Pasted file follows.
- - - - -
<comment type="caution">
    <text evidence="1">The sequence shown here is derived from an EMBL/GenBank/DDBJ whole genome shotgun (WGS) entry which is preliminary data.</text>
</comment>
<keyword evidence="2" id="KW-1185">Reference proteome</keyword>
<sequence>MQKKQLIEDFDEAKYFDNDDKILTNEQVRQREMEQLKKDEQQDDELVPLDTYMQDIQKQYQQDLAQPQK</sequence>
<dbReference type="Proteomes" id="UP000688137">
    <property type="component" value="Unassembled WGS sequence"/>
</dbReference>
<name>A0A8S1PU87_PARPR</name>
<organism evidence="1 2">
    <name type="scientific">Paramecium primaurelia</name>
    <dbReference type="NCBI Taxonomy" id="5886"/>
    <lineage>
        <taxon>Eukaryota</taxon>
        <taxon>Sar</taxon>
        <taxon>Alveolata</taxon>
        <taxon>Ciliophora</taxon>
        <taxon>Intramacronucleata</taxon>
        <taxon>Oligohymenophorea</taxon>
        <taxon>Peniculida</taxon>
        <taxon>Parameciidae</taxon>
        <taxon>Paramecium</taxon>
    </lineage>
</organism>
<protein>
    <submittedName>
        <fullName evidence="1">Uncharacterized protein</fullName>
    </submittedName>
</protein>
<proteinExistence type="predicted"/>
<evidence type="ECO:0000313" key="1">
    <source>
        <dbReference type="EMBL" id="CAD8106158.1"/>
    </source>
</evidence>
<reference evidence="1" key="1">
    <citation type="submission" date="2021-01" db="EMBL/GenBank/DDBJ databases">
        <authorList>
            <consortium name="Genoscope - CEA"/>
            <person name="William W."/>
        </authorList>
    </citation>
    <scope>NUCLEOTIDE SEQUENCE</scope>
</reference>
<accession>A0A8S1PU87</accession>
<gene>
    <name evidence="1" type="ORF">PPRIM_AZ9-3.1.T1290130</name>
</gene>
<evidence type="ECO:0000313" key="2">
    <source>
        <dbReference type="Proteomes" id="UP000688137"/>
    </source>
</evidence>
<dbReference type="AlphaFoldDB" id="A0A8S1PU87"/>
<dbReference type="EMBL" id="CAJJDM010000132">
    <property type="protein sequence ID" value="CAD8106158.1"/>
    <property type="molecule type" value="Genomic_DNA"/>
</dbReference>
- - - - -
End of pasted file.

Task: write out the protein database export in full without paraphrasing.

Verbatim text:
<comment type="caution">
    <text evidence="1">The sequence shown here is derived from an EMBL/GenBank/DDBJ whole genome shotgun (WGS) entry which is preliminary data.</text>
</comment>
<keyword evidence="2" id="KW-1185">Reference proteome</keyword>
<sequence>MQKKQLIEDFDEAKYFDNDDKILTNEQVRQREMEQLKKDEQQDDELVPLDTYMQDIQKQYQQDLAQPQK</sequence>
<dbReference type="Proteomes" id="UP000688137">
    <property type="component" value="Unassembled WGS sequence"/>
</dbReference>
<name>A0A8S1PU87_PARPR</name>
<organism evidence="1 2">
    <name type="scientific">Paramecium primaurelia</name>
    <dbReference type="NCBI Taxonomy" id="5886"/>
    <lineage>
        <taxon>Eukaryota</taxon>
        <taxon>Sar</taxon>
        <taxon>Alveolata</taxon>
        <taxon>Ciliophora</taxon>
        <taxon>Intramacronucleata</taxon>
        <taxon>Oligohymenophorea</taxon>
        <taxon>Peniculida</taxon>
        <taxon>Parameciidae</taxon>
        <taxon>Paramecium</taxon>
    </lineage>
</organism>
<protein>
    <submittedName>
        <fullName evidence="1">Uncharacterized protein</fullName>
    </submittedName>
</protein>
<proteinExistence type="predicted"/>
<evidence type="ECO:0000313" key="1">
    <source>
        <dbReference type="EMBL" id="CAD8106158.1"/>
    </source>
</evidence>
<reference evidence="1" key="1">
    <citation type="submission" date="2021-01" db="EMBL/GenBank/DDBJ databases">
        <authorList>
            <consortium name="Genoscope - CEA"/>
            <person name="William W."/>
        </authorList>
    </citation>
    <scope>NUCLEOTIDE SEQUENCE</scope>
</reference>
<accession>A0A8S1PU87</accession>
<gene>
    <name evidence="1" type="ORF">PPRIM_AZ9-3.1.T1290130</name>
</gene>
<evidence type="ECO:0000313" key="2">
    <source>
        <dbReference type="Proteomes" id="UP000688137"/>
    </source>
</evidence>
<dbReference type="AlphaFoldDB" id="A0A8S1PU87"/>
<dbReference type="EMBL" id="CAJJDM010000132">
    <property type="protein sequence ID" value="CAD8106158.1"/>
    <property type="molecule type" value="Genomic_DNA"/>
</dbReference>